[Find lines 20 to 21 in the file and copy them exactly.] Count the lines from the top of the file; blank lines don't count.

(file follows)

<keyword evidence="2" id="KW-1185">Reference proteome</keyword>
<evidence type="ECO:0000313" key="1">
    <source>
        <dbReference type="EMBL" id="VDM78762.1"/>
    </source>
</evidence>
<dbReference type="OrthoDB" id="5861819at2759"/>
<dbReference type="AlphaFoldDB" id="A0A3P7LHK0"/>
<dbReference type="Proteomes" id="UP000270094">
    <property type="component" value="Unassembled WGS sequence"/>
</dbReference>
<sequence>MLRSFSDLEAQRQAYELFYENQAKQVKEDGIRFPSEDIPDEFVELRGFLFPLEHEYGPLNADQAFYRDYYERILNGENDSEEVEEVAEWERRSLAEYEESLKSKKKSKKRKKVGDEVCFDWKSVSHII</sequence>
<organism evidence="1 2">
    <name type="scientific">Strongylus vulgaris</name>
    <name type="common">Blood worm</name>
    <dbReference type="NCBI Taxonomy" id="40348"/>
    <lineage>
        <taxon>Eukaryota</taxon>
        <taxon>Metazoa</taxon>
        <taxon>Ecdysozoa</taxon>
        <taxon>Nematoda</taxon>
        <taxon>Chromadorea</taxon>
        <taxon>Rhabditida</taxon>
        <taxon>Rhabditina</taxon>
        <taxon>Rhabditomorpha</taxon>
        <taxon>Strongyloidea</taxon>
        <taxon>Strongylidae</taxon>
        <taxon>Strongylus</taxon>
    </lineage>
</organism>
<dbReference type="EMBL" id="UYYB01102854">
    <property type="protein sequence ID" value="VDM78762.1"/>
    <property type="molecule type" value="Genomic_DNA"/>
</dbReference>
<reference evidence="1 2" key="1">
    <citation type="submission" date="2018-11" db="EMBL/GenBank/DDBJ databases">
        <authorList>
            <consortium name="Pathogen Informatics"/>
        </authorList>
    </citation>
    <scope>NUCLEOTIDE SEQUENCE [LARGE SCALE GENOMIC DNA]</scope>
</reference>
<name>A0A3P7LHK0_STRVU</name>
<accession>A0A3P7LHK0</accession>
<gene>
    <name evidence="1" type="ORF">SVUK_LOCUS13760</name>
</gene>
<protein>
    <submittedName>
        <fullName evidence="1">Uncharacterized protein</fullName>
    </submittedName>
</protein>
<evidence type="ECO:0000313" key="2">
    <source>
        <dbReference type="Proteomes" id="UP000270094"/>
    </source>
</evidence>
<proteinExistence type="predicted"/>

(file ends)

        <taxon>Ecdysozoa</taxon>
        <taxon>Nematoda</taxon>